Leaky gut is getting a lot of attention in medical blogs and social media lately. But don’t be surprised if your doctor does not recognize this term. Because “leaky gut syndrome” isn’t a medical diagnosis taught in medical school. But its a proposed condition by some health practitioners. They claim its the cause of a wide range of long-term conditions, such as chronic fatigue syndrome and multiple sclerosis (MS).
While it’s true that some conditions and medications can cause a “leaky” gut, there is currently little evidence to support the theory. Furthermore, there is also little evidence of effective treatments. Some people claim their leaky gut symptoms reduce using nutritional supplements. Others says herbal remedies.
What is leaky gut?
Leaky gut, or “intestinal permeability” is a condition in which the lining of the small intestine becomes damaged. Inside our bellies, we have an extensive intestinal lining. This covers more than 4,000 square feet of surface area. When working properly, it forms a tight barrier. The barrier controls what gets absorbed into the bloodstream.
The digestive system also plays an important role in protecting your body from harmful substances. The walls of the intestines act as barriers. This controls what enters the bloodstream to be transported to your organs.
There are small gaps in the intestinal wall called tight junctions. They allow water and nutrients to pass through, while blocking the passage of harmful substances. Intestinal permeability refers to how easily substances pass through the intestinal wall.
However, an unhealthy gut lining may have large cracks or holes. This allows partially digested food, toxins, and bugs to penetrate the tissues bel. This may lead to changes in the normal bacteria. Due to this, problems may occur within the digestive tract and beyond.
Furthermore, the foreign substances entering the blood can cause an autoimmune response in the body. This includes inflammatory and allergic reactions such as migraines, irritable bowel, eczema, chronic fatigue, food allergies, rheumatoid arthritis and more.
However with leaky gut, damaged cells in your intestines don’t produce the enzymes for proper digestion. Due to this, your body cannot absorb essential nutrients. This can lead to hormone imbalances and a weak immune system.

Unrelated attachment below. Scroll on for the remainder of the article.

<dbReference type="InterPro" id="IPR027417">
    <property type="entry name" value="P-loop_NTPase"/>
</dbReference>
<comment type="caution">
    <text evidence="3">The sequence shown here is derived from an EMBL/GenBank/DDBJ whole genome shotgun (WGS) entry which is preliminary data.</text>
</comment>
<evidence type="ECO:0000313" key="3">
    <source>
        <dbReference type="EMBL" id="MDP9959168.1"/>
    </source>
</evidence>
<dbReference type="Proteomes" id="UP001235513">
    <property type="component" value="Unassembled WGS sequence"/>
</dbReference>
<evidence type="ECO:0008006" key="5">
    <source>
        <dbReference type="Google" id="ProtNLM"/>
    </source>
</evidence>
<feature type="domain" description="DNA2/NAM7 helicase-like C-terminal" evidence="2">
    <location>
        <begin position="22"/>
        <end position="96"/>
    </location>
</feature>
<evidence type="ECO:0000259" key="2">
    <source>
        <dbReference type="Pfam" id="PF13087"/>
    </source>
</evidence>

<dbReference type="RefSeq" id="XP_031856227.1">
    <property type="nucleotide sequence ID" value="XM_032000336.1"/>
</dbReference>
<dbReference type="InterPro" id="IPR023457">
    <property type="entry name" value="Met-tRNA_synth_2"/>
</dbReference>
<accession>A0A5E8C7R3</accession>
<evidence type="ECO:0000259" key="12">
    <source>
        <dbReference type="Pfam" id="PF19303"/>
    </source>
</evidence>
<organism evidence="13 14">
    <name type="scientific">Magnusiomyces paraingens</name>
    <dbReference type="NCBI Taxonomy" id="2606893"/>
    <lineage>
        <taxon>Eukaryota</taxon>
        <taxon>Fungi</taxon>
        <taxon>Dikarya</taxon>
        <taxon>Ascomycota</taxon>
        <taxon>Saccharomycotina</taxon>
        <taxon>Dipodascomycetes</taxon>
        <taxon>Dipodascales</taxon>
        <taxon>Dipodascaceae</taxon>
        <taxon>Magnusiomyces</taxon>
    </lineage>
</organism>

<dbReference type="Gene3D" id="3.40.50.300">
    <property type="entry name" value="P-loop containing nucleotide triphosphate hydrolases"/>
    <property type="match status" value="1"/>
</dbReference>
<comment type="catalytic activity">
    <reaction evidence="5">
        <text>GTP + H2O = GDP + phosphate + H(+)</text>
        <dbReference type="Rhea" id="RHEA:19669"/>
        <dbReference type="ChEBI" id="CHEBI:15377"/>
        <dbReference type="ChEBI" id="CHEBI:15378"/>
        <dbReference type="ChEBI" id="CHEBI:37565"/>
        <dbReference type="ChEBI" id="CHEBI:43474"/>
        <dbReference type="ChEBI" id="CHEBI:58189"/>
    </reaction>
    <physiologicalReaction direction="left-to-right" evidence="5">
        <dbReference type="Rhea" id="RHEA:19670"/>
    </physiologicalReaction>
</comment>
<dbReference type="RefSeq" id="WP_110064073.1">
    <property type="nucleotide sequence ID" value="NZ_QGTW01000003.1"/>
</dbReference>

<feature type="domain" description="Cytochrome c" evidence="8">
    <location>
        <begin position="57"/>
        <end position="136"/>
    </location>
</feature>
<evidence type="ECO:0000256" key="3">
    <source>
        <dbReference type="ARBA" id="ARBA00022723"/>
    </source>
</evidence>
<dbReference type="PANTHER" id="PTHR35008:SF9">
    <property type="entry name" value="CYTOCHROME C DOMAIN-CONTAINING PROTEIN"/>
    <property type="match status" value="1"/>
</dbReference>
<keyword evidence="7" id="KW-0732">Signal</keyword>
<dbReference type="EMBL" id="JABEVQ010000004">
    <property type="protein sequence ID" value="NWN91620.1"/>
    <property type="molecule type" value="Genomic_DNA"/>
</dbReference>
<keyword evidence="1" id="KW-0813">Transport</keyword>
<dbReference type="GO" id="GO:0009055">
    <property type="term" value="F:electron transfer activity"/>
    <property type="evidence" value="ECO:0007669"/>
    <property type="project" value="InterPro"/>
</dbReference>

What causes leaky gut?
In many cases, leaky gut is caused by your diet. Certain foods such as gluten, soy and dairy are culprits. Your body sees them as foreign invaders. Anytime you consume these foods, your body produces antibodies against them. This triggers an immune response causing symptoms such as diarrhea, headaches, fatigue and joint pain.
Leaky gut can also occur due to certain medications such as antibiotics and steroids. Besides OTC pain relievers such as aspirin and acetaminophen, can also irritate the intestinal lining and damage protective mucus layers. This irritation can lead to intestinal permeability.
The most common infectious causes are candida overgrowth, intestinal parasites, and small intestine bacterial overgrowth. Stress and alcohol can also play a role.
Signs and symptoms of a leaky gut
The following might be signs and symptoms of leaky gut:
- Digestive issues such as bloating, diarrhea, IBS, constipation or gas
- Nutritional deficiencies
- Poor immune system
- Hormonal imbalances such as irregular periods
- Headaches, brain fog, memory loss
- Excessive fatigue or myalgia
- Skin rashes and problems such as acne, eczema or rosacea
- Cravings for sugar or carbs
- Arthritis or joint pain
- Depression, anxiety, ADD, ADHD
- Autoimmune diseases such as rheumatoid arthritis, lupus or Crohn’s disease
How to heal a leaky gut
1. The key to healing a leaky gut is changing your diet. Eliminating foods such as gluten, dairy, soy, refined sugar, caffeine and alcohol that your body treats as toxic. With this your symptoms will subside gradually.
2. In addition to eliminating certain foods, eat healthy nutritious diet. Consume healthy fats such as fish, coconut and olive oils, avocados and flax.
3. Moreover, add probiotics to restore the healthy bacteria in your gastrointestinal tract. Also, eliminate any infections.
4. Additionally, limit your refined carb intake. Harmful bacteria thrive on sugar, and excessive sugar intake can harm gut barrier function
5. Eat plenty of high-fiber foods. Soluble fiber in fruits, vegetables and legumes, feed the beneficial bacteria in your gut.
Besides, if you are experiencing any of the symptoms above, consult your health care provider. Because, your symptoms could be due by other issues.